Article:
Saturday, 16 February 2013

Fairy tales Are Not Suitable for Young Children By Bill Luong West Campus

Fairy tales should not be available for young children because they are filled with crimes, violence, characters ignoring health and safety issues, and the ‘happily ever after’ ending that give children false hopes. Fairy tales should not be told to young children.
Firstly, there are many crimes that happen in these ‘innocent’ fairy tales. One example is ‘Goldilocks and the Three Bears’. Goldilocks broke into the three bears’ house without their permission. That is trespassing and, breaking and entering. Goldilocks then proceeds to sit down on baby bear’s chair and breaks it, which is vandalism. In the end, she gets away with the crimes she committed. 

Another example is ‘The Three Little Pigs’. This big bad wolf blows down the two little pig’s houses, which is vandalism, then tries to eat them, which is attempted murder. The two little pigs then run to their older brother’s house to seek protection. The wolf then tries to blow down this house but it proved unsuccessful because the house is made out of bricks so he climbs down the chimney, which is trespassing, falls into a fire and is burnt in a fiery death (which is a charge of manslaughter for the pigs, or more accurately, wolf slaughter). This can influence children to commit crimes and provides bad examples for the children.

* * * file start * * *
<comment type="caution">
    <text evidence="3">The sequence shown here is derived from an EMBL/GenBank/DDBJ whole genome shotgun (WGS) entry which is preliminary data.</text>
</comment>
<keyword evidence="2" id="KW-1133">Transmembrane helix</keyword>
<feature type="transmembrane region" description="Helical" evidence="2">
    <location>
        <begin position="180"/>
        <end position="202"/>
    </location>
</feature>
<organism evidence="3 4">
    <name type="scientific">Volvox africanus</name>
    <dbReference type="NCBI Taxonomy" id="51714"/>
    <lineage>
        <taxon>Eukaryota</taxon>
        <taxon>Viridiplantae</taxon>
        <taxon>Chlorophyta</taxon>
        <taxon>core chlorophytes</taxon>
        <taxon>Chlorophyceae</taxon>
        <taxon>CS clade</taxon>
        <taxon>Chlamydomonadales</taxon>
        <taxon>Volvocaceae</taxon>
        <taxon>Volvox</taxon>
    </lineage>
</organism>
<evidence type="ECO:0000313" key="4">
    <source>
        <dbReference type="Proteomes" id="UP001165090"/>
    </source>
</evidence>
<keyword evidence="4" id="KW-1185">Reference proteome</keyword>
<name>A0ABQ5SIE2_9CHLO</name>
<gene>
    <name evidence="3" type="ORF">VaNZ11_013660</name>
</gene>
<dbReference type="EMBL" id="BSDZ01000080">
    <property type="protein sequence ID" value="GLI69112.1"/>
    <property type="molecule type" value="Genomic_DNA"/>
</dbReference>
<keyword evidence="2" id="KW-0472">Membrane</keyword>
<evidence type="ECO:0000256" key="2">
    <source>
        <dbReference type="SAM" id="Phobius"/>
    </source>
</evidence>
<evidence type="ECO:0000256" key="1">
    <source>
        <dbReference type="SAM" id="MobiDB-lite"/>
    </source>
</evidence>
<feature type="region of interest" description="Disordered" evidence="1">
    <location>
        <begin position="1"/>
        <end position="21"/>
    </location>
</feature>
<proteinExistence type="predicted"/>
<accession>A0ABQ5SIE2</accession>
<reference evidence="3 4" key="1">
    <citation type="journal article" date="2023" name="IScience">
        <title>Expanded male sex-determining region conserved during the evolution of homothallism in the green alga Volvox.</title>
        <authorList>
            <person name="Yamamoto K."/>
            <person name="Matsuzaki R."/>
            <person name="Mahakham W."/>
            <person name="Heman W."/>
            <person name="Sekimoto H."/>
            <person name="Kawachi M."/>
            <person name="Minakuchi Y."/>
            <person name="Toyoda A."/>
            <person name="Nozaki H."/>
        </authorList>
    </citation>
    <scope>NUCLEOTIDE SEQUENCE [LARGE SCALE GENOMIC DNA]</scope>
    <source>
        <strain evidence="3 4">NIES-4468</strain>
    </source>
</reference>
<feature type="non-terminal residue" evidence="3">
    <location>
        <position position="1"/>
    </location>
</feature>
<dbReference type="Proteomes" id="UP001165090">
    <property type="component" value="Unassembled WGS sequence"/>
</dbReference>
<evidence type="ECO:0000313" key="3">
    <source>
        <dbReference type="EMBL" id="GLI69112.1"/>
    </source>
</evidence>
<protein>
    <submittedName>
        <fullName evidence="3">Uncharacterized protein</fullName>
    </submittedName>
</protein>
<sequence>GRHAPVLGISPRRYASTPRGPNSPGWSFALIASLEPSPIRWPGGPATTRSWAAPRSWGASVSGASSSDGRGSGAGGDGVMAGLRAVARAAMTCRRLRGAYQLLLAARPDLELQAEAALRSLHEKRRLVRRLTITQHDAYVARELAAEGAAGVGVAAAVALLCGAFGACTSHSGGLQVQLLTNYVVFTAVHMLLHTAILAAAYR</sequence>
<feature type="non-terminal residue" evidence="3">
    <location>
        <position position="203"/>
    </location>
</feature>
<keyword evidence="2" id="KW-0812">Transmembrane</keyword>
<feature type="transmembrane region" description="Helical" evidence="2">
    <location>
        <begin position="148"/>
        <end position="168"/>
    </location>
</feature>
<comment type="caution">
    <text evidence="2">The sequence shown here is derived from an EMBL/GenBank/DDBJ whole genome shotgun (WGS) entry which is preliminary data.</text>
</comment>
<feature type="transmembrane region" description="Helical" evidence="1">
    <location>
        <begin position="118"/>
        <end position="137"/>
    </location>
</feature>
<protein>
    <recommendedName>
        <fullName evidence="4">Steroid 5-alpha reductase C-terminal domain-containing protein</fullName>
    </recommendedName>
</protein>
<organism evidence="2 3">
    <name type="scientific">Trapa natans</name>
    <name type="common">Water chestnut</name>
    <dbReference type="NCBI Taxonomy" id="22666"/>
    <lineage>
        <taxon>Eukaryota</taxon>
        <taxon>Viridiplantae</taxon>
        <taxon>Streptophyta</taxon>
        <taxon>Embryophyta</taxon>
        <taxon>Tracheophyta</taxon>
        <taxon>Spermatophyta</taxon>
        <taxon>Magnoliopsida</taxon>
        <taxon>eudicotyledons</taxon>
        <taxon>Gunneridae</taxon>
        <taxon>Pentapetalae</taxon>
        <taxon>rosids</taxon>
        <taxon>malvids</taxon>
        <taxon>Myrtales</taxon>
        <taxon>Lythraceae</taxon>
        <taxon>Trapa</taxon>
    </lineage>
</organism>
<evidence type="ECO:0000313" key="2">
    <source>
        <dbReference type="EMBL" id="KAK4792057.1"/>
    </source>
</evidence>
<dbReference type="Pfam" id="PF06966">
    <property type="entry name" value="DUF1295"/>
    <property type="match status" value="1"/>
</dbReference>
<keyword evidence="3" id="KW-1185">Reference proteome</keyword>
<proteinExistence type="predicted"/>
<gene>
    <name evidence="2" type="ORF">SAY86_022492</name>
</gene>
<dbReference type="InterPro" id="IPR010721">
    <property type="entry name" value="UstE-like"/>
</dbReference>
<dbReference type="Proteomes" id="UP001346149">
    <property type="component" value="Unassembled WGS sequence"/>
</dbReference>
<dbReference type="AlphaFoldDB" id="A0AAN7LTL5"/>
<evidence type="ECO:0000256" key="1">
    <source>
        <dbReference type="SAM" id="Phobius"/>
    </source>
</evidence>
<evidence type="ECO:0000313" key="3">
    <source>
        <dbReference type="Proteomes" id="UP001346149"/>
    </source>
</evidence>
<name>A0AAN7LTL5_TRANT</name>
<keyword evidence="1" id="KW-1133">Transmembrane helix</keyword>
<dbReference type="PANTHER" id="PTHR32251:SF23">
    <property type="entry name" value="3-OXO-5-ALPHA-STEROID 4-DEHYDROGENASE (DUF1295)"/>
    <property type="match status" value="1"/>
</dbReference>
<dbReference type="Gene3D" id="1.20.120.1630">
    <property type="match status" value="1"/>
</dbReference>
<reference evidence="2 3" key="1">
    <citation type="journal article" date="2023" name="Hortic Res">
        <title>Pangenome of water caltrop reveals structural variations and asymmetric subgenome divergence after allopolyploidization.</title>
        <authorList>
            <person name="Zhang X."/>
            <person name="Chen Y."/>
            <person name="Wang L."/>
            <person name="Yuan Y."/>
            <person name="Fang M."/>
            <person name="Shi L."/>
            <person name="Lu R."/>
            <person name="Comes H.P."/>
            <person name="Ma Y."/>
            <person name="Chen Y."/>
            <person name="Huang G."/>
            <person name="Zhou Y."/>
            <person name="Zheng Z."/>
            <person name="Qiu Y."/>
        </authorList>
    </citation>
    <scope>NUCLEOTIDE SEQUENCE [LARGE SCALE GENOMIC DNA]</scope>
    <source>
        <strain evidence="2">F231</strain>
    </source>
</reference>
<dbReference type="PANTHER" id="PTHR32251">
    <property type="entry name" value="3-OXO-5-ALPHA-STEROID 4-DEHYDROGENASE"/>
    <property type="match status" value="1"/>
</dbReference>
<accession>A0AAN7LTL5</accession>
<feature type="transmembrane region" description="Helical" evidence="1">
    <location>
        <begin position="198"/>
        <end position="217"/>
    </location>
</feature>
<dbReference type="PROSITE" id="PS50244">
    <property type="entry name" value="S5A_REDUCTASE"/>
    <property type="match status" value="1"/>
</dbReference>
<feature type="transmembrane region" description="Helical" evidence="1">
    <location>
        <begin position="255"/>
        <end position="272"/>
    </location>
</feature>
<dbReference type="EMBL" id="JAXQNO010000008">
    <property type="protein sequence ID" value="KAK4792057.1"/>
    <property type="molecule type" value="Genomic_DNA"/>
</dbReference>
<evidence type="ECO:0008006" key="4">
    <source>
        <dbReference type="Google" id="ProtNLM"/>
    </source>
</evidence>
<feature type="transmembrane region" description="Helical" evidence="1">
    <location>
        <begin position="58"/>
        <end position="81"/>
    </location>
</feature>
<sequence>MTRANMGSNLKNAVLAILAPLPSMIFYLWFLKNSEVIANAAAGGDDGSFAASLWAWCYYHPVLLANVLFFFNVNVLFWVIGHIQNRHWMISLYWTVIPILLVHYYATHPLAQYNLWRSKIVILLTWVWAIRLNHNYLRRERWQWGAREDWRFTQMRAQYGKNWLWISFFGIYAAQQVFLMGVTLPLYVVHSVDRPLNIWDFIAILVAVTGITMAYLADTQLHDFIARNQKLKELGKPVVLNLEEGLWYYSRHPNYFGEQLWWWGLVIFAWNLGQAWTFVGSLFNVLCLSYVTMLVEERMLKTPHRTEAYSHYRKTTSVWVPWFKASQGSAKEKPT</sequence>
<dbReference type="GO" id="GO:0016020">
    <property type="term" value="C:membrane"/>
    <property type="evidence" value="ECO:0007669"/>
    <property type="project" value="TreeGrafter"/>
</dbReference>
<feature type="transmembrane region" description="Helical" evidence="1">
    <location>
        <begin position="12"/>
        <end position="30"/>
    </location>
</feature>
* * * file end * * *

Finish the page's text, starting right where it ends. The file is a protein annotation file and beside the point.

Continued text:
Secondly, fairy tales are filled with a lot of violence which is often horrific. In ‘Alice in Wonderland’, the Queen of Hearts chops off many heads, which in real life is a thing people would not want to see. Also, in ‘Hansel and Gretel’, there is a witch who cooks boys and girls by throwing them in an oven! In ‘The Little Red Riding Hood’, a grandmother gets eaten by a wolf! The list goes on and on. If the real world were like fairy tales, people would not even want to go outside of their homes!

Thirdly, there is the health and safety issue. In fairy tales, health and safety laws are ignored. In ‘Jack and the Beanstalk’, Jack climbs a giant beanstalk with no safety gear! Parents would not want their children climbing giant beanstalks with no safety gear. It is very dangerous. Another example is ‘Snow White and the Seven Dwarfs’. The dwarfs work long hours in dangerous mines. Also, in ‘The Princess and the Frog’, a princess kisses a slimy frog. Yuck! How much bacteria can a frog have? This will desensitize children to the seriousness of viruses and bacteria as certain viruses and bacteria can be lethal. 

Lastly, fairy tales have a ‘happily ever after’ that never or rarely happens in the real world. ‘Happily ever after’ provides simple solutions that pull people out of complicated situations which rarely happens in real life. The ‘happily ever after’ will give children false hope. It will continually disappoint children if they are waiting for a ‘happily ever after’. Children need to understand that the real world is not like this and they cannot always hope a ‘happily ever after’ will solve their problems. Continual belief in this will lead to depression as their hope gets crushed again and again.

In conclusion, fairy tales contain many bad examples and influence for children and could lead to children taking risks with terrible consequences.

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